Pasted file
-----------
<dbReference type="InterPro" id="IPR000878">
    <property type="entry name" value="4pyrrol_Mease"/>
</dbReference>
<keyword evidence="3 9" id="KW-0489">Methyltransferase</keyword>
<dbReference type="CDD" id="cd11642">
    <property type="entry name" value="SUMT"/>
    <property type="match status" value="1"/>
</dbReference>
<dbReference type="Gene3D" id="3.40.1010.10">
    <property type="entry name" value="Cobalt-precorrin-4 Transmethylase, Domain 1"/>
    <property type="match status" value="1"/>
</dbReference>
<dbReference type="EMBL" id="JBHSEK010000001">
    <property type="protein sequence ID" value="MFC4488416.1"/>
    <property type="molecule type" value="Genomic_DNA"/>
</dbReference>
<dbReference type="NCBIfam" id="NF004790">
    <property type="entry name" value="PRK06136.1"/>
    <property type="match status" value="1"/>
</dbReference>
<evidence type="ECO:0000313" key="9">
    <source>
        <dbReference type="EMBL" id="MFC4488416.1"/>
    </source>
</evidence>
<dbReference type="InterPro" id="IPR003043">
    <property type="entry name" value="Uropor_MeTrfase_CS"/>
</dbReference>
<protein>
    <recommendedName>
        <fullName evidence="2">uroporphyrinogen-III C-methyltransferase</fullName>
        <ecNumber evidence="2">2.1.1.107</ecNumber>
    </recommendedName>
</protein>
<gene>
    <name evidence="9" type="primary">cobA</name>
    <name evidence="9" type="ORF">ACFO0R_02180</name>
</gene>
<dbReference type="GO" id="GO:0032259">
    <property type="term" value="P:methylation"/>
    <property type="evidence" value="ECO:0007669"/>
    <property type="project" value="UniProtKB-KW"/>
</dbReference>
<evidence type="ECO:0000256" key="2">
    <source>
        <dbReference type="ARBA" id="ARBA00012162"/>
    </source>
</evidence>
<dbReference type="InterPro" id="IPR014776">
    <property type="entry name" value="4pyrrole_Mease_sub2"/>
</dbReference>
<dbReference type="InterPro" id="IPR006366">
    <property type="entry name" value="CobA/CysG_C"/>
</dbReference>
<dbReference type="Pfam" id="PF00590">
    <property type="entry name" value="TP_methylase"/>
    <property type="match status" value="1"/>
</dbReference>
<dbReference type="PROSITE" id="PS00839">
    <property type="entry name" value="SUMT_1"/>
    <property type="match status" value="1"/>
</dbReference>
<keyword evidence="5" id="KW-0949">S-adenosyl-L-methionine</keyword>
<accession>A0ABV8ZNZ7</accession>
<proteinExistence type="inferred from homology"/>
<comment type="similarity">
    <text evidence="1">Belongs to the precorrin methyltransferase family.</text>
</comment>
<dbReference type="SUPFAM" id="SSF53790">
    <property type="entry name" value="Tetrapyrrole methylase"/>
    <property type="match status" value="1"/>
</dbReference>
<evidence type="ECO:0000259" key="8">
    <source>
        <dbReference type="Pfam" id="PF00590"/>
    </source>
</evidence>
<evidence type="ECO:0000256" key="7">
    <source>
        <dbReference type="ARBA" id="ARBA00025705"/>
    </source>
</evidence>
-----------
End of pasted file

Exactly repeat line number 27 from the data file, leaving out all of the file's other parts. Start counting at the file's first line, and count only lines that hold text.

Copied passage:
    <property type="entry name" value="Uropor_MeTrfase_CS"/>